Great cities value their urban villages – and the best retain their unique character and charm. They’re a force for civility and engines for economic localism, provided institutional property ownership hasn’t turned them in to clones, suggests Dougal Paver.
Back in the day I spent just over three years in Dublin, on and off, and fell hard for the city. It remains the only place to which I’d move my family (come the lottery win, etc.).
At the heart of its appeal are its bustling high streets, offering a uniquely Irish mix of shops, bars, cafes and restaurants. On the city’s lovely south side, suburbs such as Rathmines, Ballsbridge, Monkstown and Ranelagh have largely avoided the attention of acquisitive pension funds and their clients, the chain stores, leaving room for a small army of local entrepreneurs uniquely in tune with the requirements of their neighbourhoods. The variety, quality, diversity and interest is in marked contrast to many UK suburban high streets.
Perhaps the loveliest of them all is Dalkey, eight miles out of town on the coastal DART network. Once a fortified village established by the Vikings, it is now a gentle (and genteel) suburban village with buildings that span the centuries. It still retains two of its seven mediaeval castles and sitting outside The Queens nursing a Guinness whilst reading the paper remains one of my guilty pleasures. Should you be in the area give Finnegan’s a try, too, whilst I’m on the subject.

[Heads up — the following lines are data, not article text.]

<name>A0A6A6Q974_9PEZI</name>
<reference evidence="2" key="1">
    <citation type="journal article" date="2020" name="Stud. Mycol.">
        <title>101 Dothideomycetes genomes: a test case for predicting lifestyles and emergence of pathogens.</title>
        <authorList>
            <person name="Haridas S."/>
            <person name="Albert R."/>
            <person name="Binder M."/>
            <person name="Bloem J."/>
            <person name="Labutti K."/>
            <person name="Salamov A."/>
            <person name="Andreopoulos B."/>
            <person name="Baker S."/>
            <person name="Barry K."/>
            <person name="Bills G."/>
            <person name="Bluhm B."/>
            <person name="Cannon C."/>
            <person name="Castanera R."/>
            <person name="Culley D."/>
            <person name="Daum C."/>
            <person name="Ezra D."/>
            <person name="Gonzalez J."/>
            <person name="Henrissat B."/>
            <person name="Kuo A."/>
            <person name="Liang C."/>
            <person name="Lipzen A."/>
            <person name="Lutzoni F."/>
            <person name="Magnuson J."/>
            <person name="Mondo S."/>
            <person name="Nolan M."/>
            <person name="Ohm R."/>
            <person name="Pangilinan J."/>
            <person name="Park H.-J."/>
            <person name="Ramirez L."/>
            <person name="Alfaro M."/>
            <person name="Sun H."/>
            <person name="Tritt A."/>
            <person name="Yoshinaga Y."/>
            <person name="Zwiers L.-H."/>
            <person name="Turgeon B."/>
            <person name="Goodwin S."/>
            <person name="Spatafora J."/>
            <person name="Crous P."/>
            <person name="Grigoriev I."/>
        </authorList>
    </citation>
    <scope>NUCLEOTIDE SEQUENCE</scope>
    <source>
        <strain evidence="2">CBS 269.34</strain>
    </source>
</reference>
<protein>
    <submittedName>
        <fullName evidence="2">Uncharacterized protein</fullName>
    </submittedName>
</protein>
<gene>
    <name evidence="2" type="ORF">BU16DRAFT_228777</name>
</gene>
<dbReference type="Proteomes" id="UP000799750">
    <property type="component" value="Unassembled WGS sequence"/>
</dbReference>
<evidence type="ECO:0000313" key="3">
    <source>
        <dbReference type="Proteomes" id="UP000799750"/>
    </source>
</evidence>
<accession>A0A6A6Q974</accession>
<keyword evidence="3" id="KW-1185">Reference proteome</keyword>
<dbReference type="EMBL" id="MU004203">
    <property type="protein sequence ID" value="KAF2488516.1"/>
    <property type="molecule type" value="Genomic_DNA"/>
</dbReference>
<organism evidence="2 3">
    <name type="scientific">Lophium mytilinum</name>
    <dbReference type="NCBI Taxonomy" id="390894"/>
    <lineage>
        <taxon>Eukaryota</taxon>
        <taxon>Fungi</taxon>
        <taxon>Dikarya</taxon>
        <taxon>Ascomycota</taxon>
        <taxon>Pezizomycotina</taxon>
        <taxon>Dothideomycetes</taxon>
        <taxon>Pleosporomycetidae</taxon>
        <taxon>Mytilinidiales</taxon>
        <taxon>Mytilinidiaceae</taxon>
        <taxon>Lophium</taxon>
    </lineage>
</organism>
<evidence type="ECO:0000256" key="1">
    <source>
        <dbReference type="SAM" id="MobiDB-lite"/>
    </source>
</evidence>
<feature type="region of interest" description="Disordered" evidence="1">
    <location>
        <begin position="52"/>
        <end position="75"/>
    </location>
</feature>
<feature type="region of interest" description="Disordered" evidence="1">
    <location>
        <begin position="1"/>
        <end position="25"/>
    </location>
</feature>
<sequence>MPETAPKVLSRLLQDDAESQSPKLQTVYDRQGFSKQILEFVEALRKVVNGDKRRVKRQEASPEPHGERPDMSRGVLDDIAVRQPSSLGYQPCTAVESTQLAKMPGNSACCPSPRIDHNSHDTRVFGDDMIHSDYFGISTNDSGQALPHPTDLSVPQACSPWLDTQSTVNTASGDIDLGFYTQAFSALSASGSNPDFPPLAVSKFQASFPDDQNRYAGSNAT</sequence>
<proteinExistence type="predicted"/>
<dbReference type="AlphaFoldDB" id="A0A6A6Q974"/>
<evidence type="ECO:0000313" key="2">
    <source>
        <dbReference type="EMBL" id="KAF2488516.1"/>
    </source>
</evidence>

Four miles to the west is an example of exactly what happens when institutions are given their head: Dundrum shopping centre. It’s a runaway success, set in the middle of miles of prosperous suburbs and linked to many via Dublin’s cracking modern tram system, the Luas. But does it feel Irish? Are you enjoying a uniquely Dublin experience? Of course you’re not: no local trader has the covenant strength to interest the sorts of funds that own such schemes and you could be anywhere. The fact that such a huge scheme sits in the middle of suburban scale housing is one for the planners to answer, but that’s not really my point, which is this: if you want to deal with the stultifying impact of ‘clone town’ retailing in our suburbs, you first have to change the nature of property ownership.
The business models of institutional funds simply aren’t geared towards independent retailers and the only way they would divest of their suburban holdings would be if (a) they were performing exceptionally well and they could sell the asset at a high price; or (b) if their tenants were struggling and they make a distressed sale. On that basis, suburbs’ only chance of reinvigorating their high streets with quality independent retailers is if they first go through the pain of failure and decay. Renewal will follow with the right owners and with a planning authority that encourages localism and helps, perhaps, with investment in the public realm. But it’s a big ask and, when set against the sheer number of dull, samey high streets across the country, it’ll be a generation or two before UK cities can hope to emulate the pleasures of a Saturday afternoon stroll through any of south Dublin’s local centres.